The biggest week for Wall Street banks since the big bailout
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Recently, Wall Street banks had their biggest week since the bailout in 2008. 

And just like the bailout, while big banks scored, ordinary Americans lost. 

First, the Senate voted to confirm Jay Clayton, Wall Street’s go-to lawyer, as the head of the Securities and Exchange Commission — the agency meant to police Wall Street. Clayton, who has built a career making Wall Street bankers richer and helping them worm their way through loopholes in consumer protection laws, is now set to ensure that Wall Street can’t take advantage of ordinary Americans. 

For some reason, that seems like a bad fit.


Then, the House Financial Services Committee voted to approve the Financial CHOICE Act, which essentially dismantles all the financial protections put in place after the crisis, allowing banks to go back to their risky behavior that maximizes their profits while risking ordinary Americans’ investments.


The CHOICE Act is riddled with loopholes and regulatory rollbacks that amount to nothing more than a Wall Street wish list, which isn’t surprising, given that Trump has appointed enough former Wall Street executives to field a baseball team.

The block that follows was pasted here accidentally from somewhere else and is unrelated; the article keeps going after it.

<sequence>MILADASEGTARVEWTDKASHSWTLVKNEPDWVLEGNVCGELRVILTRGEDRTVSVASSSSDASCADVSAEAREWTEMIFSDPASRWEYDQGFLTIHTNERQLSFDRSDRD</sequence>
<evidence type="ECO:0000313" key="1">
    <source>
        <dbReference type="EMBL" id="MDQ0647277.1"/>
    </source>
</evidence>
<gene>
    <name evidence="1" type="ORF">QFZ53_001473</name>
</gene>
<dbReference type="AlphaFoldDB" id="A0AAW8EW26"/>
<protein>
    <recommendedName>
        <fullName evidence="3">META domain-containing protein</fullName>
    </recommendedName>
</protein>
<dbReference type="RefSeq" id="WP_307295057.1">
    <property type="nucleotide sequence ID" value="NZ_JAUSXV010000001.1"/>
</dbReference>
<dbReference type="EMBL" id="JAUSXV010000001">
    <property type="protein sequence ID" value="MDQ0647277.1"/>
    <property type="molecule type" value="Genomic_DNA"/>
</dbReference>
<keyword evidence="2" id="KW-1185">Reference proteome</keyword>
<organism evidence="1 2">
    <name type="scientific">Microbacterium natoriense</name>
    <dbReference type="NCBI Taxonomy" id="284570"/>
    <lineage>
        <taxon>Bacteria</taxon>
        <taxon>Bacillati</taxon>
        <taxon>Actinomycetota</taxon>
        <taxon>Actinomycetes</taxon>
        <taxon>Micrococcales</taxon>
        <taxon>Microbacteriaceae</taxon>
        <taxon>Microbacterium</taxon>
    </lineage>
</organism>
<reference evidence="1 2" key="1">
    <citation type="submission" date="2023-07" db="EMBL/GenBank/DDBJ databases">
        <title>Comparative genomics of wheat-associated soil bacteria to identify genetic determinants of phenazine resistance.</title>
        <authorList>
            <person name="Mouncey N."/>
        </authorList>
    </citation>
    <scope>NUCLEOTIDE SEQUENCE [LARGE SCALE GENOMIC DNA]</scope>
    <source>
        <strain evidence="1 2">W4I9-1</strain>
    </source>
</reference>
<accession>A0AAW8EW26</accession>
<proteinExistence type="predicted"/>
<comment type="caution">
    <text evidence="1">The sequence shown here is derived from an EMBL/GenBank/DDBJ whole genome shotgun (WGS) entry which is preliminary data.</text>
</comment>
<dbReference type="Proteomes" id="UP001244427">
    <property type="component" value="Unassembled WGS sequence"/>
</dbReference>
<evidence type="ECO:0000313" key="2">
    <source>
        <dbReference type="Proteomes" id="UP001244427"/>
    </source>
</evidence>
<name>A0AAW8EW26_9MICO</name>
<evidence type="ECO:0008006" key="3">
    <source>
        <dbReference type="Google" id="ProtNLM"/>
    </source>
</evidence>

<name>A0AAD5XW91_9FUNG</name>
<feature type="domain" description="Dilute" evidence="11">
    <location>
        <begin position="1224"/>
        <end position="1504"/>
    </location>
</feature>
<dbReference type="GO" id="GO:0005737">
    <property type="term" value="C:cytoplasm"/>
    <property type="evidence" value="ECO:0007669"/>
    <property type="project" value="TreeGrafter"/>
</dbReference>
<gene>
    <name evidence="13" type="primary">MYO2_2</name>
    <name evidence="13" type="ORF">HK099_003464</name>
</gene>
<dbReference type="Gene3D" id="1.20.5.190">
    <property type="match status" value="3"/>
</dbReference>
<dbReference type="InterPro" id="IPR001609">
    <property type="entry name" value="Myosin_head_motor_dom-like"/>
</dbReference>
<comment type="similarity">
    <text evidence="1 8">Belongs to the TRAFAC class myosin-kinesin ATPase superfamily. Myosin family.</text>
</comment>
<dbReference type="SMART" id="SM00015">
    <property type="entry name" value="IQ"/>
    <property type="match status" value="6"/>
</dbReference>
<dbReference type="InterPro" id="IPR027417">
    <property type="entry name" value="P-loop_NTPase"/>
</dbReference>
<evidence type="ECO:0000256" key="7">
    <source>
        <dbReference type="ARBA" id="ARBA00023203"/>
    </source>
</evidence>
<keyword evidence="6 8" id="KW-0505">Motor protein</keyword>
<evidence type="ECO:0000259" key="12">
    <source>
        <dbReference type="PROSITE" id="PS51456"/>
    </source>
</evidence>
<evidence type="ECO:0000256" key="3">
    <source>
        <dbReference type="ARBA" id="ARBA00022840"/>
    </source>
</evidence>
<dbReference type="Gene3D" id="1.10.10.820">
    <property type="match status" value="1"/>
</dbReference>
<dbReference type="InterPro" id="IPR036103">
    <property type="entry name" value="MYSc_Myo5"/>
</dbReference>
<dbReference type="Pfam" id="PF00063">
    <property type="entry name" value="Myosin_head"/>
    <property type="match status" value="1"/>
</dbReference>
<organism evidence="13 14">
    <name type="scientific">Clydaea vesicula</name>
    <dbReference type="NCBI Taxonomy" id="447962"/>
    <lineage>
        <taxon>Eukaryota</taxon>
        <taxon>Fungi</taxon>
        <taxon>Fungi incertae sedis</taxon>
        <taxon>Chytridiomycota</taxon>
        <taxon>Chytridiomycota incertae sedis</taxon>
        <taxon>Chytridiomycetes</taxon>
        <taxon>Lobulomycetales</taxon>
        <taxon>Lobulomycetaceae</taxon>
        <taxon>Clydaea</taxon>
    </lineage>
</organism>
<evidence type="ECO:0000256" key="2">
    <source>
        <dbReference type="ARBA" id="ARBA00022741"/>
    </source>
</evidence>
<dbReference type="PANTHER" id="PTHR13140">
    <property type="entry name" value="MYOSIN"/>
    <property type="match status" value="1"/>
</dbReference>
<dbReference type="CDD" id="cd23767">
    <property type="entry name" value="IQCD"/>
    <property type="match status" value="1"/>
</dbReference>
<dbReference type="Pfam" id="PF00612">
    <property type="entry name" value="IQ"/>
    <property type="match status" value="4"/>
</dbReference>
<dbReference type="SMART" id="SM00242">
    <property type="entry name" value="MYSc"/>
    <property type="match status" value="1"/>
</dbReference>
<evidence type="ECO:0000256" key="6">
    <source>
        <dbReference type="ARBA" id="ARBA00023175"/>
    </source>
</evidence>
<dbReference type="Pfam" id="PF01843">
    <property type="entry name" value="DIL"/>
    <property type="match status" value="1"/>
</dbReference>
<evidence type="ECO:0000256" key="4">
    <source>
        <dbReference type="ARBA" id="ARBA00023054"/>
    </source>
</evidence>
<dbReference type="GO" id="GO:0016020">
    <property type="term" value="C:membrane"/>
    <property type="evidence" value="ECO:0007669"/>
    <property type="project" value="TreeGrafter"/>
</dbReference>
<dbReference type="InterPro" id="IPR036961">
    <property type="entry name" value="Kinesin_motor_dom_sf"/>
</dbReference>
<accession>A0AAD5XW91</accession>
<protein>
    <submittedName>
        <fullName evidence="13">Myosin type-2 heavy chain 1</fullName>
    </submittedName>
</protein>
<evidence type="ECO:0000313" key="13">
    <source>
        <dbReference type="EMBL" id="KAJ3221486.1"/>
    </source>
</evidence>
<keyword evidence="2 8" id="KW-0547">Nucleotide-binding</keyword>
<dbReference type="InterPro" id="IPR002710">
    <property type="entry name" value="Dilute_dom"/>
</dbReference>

We’ve already tried financial de-regulation. Presidents Clinton and George W. Bush sponsored massive rollbacks of financial regulations, including some that had been in place since the Great Depression.

And what happened?

Nearly nine million jobs were lost. Household wealth in the U.S. fell by more than $19 trillion. And almost eight million families lost their homes due to foreclosures. 

A decade later, the American people are still on the road to recovery.

But what about Wall Street — how did they fare in the aftermath of the crisis?

What penalties did they receive for nearly unraveling the entire global economy? Thanks to Clayton, almost none. 

Nobody went to jail.

Nobody lost their jobs. Instead, Clayton helped Wall Street banks like Goldman Sachs receive billions of taxpayer dollars that allowed them to continue business as usual. That bailout money was given to Wall Street on the condition that Wall Street banks would never again become “too big to fail.”

And those conditions were spelled out in the Dodd-Frank Wall Street Reform and Consumer Protection Act — the very law Republicans are hell-bent on replacing.

Few believe Dodd-Frank is perfect, but it was a critical first step. Instead of building on that progress, Republicans want to do away with it altogether.

They want to go back to a system where Wall Street operates unchecked, where payday lenders can charge triple-digit interest rates on small-dollar loans and where the federal government no longer has the authority to shut down large, complex banks in an orderly manner without resorting to a taxpayer bailout.

And to help them reverse these critical consumer protections in Dodd-Frank, President Donald Trump, with the help of Republicans and inexplicably even some Democrats in the Senate, have successfully made Clayton Wall Street’s chief regulator.